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Students in Luther Seminary's distributed learning program had very positive things to say in a recent survey. Distributed learning is a format that allows students to obtain their degrees by taking half their classes online and the other half in short-term, on-campus intensive courses. The program allows them to complete their degrees without moving to the St. Paul campus. Most students complete the program in four years.
The study found that distributed learning students were enthusiastic about the opportunity to immediately integrate their learning into their ministry. Hal Weldin, Coordinator of the M.A. Youth and Family Distributed Learning Program, noted the benefits of this integration. "Distributed learning students are already embedded in a ministry setting. As a result, their theological education influences their ministry and their ministry influences their theological education."
Currently, Luther Seminary offers a distributed learning program master's degree in Children, Youth and Family (CYF) ministry. Introduced in 2001, the program currently has 63 students and 11 graduates with seven more students graduating in May 2007. To participate in the program, students are required to be in a supervised ministry setting. They aren't newcomers to CYF. They average seven years of ministry experience when entering the program.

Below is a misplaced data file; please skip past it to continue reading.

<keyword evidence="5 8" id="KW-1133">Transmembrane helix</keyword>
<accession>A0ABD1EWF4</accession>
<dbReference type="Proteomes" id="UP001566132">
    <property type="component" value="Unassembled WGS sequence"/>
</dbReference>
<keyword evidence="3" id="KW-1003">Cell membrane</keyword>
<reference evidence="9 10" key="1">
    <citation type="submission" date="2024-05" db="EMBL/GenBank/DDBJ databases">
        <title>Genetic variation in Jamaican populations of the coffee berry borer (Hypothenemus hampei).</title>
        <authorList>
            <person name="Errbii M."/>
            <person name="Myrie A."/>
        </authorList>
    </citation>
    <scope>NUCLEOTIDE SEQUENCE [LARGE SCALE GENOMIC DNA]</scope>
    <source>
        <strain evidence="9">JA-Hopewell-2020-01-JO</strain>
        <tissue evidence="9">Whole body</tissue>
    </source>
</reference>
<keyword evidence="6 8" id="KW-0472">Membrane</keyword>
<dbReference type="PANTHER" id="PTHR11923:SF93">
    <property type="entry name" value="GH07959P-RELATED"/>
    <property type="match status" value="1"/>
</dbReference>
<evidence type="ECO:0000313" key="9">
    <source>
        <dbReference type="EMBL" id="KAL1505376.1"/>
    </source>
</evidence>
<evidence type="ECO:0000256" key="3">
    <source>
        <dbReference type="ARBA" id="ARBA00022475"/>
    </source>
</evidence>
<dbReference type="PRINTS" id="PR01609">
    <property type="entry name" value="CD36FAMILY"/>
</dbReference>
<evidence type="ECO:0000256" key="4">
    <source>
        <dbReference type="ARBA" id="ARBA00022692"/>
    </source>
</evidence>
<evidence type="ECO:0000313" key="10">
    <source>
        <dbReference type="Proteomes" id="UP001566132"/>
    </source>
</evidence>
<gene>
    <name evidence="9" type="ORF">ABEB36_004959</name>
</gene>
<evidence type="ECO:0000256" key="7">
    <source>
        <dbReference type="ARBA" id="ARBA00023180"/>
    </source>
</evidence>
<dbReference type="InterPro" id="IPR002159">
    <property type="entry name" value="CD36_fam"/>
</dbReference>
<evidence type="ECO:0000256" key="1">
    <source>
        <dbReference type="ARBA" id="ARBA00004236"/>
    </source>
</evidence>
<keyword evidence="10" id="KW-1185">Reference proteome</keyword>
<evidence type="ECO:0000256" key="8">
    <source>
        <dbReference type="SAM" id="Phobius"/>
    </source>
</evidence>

The evaluation of the distributed learning program included an online survey, two focus groups with students and 36 individual phone interviews with graduates and current students. Ninety percent of current students and 80 percent of graduates participated in the survey.
One of the key findings from the study was the invaluable importance of the relationships among the groups. They also declared that the study of theology shifted their vocational thinking. Beyond this, 89 percent of students identified that the program produced positive changes in their job performance and 98 percent reported positive growth in their perception of themselves as ministers as a result of the program.
In addition to finding that the program has a positive impact on their ministry, students also report a lack of the debt that traditional (on-campus) students often carry. About 70 percent of residential students carry debt and their average indebtedness is $41,681. In contrast, 80 percent of students in the CYF distributed learning program have indicated that they graduate without additional educational debt.
Students also had high praise for Luther Seminary, rating it a 4.6 on a scale of one to five with five as the highest potential mark. When asked for their comments, most focused on working with Luther Seminary staff and faculty. One student described Luther Seminary as a "great environment for this type of learning." Another student commented that while not expecting to enjoy online learning, the student found it provided an opportunity to "challenge and direct my learning and have conversation with the professor and peers at a deeper level of understanding."
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